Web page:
Being accepted into what I consider an elite group of nurses that are able to participate in the process of bringing the NCLEX to prospective nurses around the world is quite an honor and I am proud to be in that group.
    Plus going to Chicago is just an added bonus! It's a fun city with a ton of things to do. I've learned to always leave extra room in my luggage as I know I'll be shopping while I'm there. The Joffrey Ballet and the Chicago theater are within a block of where we stay so I've been to a couple of Broadway productions as well as the ballet. Millennium Park and Navy Pier are also within easy walking distance when weather permits. I'm not a big cold weather fan so I skipped that this last trip, Chicago in January is a little chilly to say the least! There is plenty of free time to get some sight seeing in while I am there. I am always happy when I get notification that I was accepted for a panel and am looking forward to the next one!
     
  20. Like
    kbrn2002, ADN, RN got a reaction from Julius Seizure in Older Doctor doesn't think nurses should be in charge   
    Not that it excuses this old school doc's attitude, but think about that statement. There are sadly still people that don't believe women should be doctors.  That attitude was much more pronounced years ago and women entering medicine as doctors were few and far between.  Depending on how long she's been a doctor her road to getting that degree may not have been easy.  Imagine the attitude and probable bullying she got as a med student, probably one of a very few females in her program. She had to grow some very thick skin to survive and thrive in that environment.  No wonder she came out of it a little on the prickly side.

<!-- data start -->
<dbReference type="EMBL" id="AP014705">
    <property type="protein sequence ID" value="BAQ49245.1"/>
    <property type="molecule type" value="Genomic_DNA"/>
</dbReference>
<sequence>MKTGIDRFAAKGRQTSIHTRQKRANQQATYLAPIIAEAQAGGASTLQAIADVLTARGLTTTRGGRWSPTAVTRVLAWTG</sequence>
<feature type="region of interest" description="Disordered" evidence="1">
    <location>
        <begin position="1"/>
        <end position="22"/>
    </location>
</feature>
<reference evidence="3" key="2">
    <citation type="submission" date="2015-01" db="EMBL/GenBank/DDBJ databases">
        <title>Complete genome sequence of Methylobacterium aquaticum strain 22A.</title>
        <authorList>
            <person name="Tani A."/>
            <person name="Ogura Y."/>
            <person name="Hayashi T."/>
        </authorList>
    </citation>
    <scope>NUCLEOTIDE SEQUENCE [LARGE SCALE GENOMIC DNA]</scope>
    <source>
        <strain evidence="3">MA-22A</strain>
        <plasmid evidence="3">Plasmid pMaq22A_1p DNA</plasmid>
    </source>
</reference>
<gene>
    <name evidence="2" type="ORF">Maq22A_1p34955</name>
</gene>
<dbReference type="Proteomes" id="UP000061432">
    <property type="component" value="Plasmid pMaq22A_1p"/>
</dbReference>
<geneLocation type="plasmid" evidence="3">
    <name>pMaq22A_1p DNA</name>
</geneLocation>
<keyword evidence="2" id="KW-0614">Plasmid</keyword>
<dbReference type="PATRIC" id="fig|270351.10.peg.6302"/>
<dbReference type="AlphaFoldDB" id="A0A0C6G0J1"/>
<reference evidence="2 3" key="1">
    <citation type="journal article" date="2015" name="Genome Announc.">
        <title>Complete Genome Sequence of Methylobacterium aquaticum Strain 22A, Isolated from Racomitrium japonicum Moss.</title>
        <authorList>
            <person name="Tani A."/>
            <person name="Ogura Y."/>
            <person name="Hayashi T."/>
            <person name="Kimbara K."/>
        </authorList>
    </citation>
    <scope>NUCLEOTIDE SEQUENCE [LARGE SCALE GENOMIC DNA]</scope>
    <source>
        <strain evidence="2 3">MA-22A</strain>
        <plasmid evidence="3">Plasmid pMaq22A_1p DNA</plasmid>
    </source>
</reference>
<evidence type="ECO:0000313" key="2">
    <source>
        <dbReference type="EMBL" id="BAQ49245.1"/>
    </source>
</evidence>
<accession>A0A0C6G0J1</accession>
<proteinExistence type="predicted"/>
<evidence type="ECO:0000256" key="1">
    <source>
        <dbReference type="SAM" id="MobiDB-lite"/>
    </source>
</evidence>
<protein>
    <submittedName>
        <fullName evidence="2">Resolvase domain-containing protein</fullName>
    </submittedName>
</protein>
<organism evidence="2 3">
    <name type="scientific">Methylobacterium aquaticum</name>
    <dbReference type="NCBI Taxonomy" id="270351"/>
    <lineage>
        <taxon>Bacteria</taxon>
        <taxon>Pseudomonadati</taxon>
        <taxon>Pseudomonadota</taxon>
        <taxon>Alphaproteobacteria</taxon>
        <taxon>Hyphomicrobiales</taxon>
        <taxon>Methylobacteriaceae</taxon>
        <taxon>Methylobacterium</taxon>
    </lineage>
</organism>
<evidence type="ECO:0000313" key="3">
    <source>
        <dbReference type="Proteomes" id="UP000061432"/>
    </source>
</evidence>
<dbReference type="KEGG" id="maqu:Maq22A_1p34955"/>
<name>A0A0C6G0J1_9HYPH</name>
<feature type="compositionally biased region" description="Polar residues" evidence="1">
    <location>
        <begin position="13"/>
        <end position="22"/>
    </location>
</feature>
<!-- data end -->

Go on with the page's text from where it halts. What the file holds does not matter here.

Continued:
21. Like
    kbrn2002, ADN, RN reacted to HomeBound in Nurse Charged With Homicide   
    Thank you, Wuzzie.  For goodness sake....she isn't being charged with murder.
    And to whomever it was who said..."where is the precedent to charge her with this crime?"
    Um.....you do not need a precedent to charge someone with a crime. You simply need an incident that....oh....you know...BREAKS THE LAW.